The blazing FAIL of a thousand suns

Google has suspended Skud’s google+ account. She had prepared for this, but so far they have not reinstated her account.

a pile of conference buttons emblazoned with I KNOW SKUD

She’s not the only person who is better known by a chosen pseudonym than by a legal name who has had their account suspended. Some of those people have allegedly lost access to their fully paid Google Android apps as well as a consequence, which (if true) seems disproportionately punitive and quite possibly litigable.

Just as well I decided to no longer be fully pseudonymous online a few years ago now, yes? But I should still be able to if I want to, or feel that I need to, so long as I’m not using my pseudonym for the purposes of defrauding others.



Categories: ethics & philosophy, Sociology, technology

Tags: , , ,

9 replies

  1. It’d be interesting to find out exactly why Google is cracking down so hard on people using obvious pseudonyms – if you use a pseudonym that looks like an ordinary name I’m sure you’d get away with it. I can see the benefits of enforcing real names in trying to reduce spam and increase accountability, but they don’t appear to have really have any mechanism in place except to filter out wierd looking names. The current Google+ setup is extremely vulnerable to spam.
    I think what would be good would be to allow the use of pseudonyms, but have them backed up by real names which in some way were authenticated (there’s a few options here which are not perfect but have been used by Second Life) and only optionally visible to the general public. So perhaps you could have a number of pseudonyms as well as your real name which you expose on a per-circle basis.

  2. Frankly this is a bit disturbing. Some people choose to be fully open on the internet, photos of children, full names and names of workplaces, birthdates, etc. I know people who do this on facebook. With the consideration that there are people willing to use your data in fashions you’d rather not consider, it is understandable that anyone would want to be at least a little pseudonymous. And some people for legal or personal reasons could totally want to be totally anonymous.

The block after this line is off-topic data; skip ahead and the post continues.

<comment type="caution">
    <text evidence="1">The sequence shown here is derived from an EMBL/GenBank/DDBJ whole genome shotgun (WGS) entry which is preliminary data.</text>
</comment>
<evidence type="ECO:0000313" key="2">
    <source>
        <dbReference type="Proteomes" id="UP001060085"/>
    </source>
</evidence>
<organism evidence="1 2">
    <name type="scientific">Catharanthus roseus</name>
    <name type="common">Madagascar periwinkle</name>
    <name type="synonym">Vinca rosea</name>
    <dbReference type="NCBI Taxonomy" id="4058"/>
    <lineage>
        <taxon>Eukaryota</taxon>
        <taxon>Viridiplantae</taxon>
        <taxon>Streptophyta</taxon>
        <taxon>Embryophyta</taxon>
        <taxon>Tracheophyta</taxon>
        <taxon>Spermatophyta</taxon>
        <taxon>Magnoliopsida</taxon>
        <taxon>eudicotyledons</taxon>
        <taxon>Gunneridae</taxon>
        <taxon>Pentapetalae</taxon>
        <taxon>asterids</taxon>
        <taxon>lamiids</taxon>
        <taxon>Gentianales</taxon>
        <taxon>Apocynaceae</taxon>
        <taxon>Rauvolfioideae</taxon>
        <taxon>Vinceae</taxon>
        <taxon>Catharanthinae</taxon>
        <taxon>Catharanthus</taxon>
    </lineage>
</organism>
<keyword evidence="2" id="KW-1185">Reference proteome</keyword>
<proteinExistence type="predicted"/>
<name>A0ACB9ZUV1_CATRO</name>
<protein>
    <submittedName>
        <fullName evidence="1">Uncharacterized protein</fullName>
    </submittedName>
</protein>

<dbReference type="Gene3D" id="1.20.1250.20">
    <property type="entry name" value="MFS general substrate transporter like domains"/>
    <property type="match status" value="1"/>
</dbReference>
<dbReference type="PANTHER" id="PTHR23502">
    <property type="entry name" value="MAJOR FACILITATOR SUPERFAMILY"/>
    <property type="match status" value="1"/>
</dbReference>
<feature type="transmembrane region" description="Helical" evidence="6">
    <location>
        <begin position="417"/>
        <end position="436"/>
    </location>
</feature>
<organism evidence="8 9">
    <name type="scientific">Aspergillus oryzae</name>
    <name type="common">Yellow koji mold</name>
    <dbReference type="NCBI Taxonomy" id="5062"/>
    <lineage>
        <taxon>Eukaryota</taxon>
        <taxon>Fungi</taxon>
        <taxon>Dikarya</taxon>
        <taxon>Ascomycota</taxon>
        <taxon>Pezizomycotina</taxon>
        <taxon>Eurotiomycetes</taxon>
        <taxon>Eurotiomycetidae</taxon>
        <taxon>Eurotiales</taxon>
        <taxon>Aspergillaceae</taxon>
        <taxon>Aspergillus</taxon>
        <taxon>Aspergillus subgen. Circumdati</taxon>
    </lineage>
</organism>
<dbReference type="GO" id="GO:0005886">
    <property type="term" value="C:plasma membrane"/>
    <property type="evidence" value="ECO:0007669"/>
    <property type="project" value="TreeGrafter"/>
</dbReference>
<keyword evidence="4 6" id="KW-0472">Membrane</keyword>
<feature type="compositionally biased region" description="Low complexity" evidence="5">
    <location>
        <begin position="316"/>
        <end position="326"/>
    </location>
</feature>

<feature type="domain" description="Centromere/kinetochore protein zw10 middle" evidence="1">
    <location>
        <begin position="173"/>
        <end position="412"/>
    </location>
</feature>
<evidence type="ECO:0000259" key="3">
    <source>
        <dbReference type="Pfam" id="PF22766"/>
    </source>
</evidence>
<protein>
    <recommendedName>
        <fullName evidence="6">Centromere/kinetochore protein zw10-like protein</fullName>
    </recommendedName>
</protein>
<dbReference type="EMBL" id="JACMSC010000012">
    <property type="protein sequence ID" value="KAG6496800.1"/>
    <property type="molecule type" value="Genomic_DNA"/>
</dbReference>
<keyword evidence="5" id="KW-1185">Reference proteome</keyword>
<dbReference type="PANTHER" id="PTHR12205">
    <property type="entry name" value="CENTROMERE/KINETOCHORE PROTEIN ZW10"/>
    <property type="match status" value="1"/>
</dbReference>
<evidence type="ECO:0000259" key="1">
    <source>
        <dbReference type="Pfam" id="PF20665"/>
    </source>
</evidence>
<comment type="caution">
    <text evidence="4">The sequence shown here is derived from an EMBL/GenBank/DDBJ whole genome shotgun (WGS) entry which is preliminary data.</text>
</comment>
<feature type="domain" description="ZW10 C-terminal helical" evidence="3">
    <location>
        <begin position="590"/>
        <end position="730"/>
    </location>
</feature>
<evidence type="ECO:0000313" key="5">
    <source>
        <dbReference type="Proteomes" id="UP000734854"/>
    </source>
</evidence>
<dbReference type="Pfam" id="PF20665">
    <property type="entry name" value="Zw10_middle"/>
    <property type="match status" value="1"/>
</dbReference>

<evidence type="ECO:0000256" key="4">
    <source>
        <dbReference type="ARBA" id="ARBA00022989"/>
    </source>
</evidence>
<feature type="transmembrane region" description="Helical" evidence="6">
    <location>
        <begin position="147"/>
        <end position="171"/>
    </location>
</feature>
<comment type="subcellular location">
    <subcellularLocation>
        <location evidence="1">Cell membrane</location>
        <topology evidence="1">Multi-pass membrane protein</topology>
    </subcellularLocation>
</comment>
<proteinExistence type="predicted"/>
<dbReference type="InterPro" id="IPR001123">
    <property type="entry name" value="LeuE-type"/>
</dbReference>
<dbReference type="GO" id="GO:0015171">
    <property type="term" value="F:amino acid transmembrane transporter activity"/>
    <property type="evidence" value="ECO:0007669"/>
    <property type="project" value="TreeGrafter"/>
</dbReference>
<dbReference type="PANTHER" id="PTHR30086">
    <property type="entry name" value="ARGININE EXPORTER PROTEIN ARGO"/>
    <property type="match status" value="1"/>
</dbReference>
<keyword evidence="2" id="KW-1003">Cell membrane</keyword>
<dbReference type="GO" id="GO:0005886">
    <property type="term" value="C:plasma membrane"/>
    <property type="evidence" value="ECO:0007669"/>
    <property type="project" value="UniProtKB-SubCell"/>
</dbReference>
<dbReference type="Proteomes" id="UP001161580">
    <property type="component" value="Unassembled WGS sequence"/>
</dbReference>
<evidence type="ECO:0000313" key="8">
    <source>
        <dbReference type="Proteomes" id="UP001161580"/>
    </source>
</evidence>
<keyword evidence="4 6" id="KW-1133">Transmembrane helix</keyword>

I’m not sure about the Google+ system. I haven’t used it because most of the blogs I’ve seen about it haven’t been the most flattering for various reasons.

    • The *potential* of the circles system in Google+ is marvellous – fine grained control of exactly who you share your various updates etc with.
      The *implementation* so far? Uneven. Of course on one hand, that’s exactly why it’s still in beta development mode.
      On the other hand, if you haven’t followed all the links you may not appreciate that until recently Skud worked for Google, and that the corporation recognised her nym/handle in the corporate email architecture – her intternal email was skud@google[blah], not [birthname}@google[blah]. If they can’t even recognise their own ex-employees, what hope do the rest of us have?
      On the gripping hand, Google seems to have just not considered the ramifications of the sociological manifestations of pseudonymity nearly thoroughly enough.

  3. It’s all right tigtog — you’re a blog admin, you get to have a third hand!
    I have no plans to use Google+, but if I did, I take it that this means that I would be unable to use ‘skepticlawyer’, despite the fact that it is very well known around not only Ozblogistan, but in the Australian and UK media just who ‘skepticlawyer’ really is, and that I have never made any attempt to conceal this fact?

    • re gripping hand: I take it you’re not a science fiction reader, SL?
      re your ‘nym – as it stands right now, you’d probably be pinged right away for using a single word as your handle, and the account would be suspended in short order.
      There’s nothing to stop you signing up as Jane Doe, of course, because it’s the obvious pseudonyms that cause all the trouble, dontchaknow.
      /sarc

  4. I’ve read the book (although it had a different title over here), but have always rather liked the ‘third hand’ line just for my own satisfaction. My pupil-master used to say ‘on the third hand — I’m head of chambers, so I get to have three hands — there’s the [blah blah]’. It struck me as funny at the time, and I still get a giggle out of it — completely independently of Larry Niven (who is an author I admire greatly).
    I often apply it to random situations, as in ‘I’m the host, so I get to have three hands…’ etc.

  5. On the gripping hand

    Secret little nerd smile…..

  6. This post by Robert Scoble about his conversation with a Google VP is worth a read:
    https://plus.google.com/111091089527727420853/posts/Fddn6rV8mBX#111091089527727420853/posts/Fddn6rV8mBX

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